Patterns and Persons: A Historiography of Liturgical Studies in the Netherlands in the Twentieth Century

By Witczak, Michael | The Catholic Historical Review, January 2012 | Go to article overview

Patterns and Persons: A Historiography of Liturgical Studies in the Netherlands in the Twentieth Century


Witczak, Michael, The Catholic Historical Review


Patterns and Persons: A Historiography of Liturgical Studies in the Netherlands in the Twentieth Century. Edited by Louis van Tongeren, Marcel Barnard, Paul Post, and Gerard Rouwhorst. [Liturgia Condenda, 25.] (Leuven: Peeters. 2010. Pp. viii, 500. euro59.00 paperback. ISBN 978-9042-92301-0.)

Liturgia Condenda is a series of monographs published under the auspices of the Institute for Liturgical and Ritual Studies at the University of Tillburg in the Netherlands. The institute promotes studies by scholars of many countries and languages as they explore liturgy from a multidisciplinary point of view.

This volume, however, is by Dutch authors and focused on the historiography of the liturgy in the Netherlands during the twentieth century. Its larger intent is to invite readers to consider how liturgical studies have evolved. The editors are from the faculties of Tillburg and Utrecht, and are both Protestant and Catholic, and the book has a balanced ecumenical perspective based on the country's religious heritage. The book has four unequal parts. Part 1 is an introductory chapter (by Gerard Rouwhorst and Louis van Tongeren) introducing the reader to an overview of the religious history of the Netherlands in the twentieth century; much of what comes later can be understood only from the vantage point of the original separation and "silo" mentality of the Netherlands that changed palpably in the latter part of the century.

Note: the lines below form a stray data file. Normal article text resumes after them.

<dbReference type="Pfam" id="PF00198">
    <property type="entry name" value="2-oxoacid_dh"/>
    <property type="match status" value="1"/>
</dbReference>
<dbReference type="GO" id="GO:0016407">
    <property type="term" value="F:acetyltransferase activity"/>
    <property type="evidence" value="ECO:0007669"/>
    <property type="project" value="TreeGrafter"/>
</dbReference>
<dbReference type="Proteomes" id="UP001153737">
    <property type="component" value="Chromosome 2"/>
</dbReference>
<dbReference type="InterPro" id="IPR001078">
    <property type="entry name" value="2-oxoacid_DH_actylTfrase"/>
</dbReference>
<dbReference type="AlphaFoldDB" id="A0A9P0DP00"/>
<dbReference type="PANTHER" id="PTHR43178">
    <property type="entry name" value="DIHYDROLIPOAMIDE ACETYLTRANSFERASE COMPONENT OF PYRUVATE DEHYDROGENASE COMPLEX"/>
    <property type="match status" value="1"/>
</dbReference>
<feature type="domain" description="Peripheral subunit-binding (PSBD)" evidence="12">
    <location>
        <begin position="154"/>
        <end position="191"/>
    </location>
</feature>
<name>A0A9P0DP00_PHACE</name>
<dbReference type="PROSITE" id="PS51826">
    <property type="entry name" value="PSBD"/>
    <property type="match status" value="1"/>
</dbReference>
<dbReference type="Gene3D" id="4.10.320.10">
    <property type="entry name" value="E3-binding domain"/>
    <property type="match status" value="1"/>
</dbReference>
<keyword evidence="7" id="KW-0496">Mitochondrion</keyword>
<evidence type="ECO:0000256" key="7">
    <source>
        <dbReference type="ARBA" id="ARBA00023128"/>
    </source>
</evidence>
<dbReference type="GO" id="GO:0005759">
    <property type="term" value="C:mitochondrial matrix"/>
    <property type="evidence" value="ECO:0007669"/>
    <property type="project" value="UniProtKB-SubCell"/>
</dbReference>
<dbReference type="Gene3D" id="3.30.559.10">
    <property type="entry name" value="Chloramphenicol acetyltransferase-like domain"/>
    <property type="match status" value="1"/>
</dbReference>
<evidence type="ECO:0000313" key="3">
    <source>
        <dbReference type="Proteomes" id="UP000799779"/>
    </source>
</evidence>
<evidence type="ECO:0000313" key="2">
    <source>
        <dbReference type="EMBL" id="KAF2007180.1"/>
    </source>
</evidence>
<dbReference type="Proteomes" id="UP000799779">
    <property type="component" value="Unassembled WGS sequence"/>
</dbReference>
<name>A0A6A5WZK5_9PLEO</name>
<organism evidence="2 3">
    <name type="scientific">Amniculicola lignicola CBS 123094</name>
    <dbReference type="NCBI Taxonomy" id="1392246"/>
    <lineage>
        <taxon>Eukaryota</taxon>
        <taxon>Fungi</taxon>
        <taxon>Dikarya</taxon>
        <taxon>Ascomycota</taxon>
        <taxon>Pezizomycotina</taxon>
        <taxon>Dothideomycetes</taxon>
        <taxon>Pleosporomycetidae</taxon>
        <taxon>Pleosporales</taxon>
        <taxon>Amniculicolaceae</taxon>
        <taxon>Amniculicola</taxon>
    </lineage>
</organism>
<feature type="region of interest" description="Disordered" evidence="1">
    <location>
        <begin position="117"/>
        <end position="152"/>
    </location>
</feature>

Part 2, "Patterns," has six chapters. Two are overviews of the Dutch liturgical movement in the Catholic Church (Louis van Tongeren) and the Protestant church (Klaas-Willem de Jong). Two chapters focus on art: music in the Catholic world (Anton Vernooij) and the plastic arts as fostered by the Van der Leeuw Foundation in the Dutch Reformed world (Marcel Barnard). The last two chapters in this section explore the architecture of Catholic churches (Paul Post) and Protestant churches (Justin Kroesen).

Part 3, "Persons," provides biographical sketches of nine key figures of the liturgical movement in the Netherlands, presented in chronological order based on their year of birth. Seven are Catholic, and two are Protestant.

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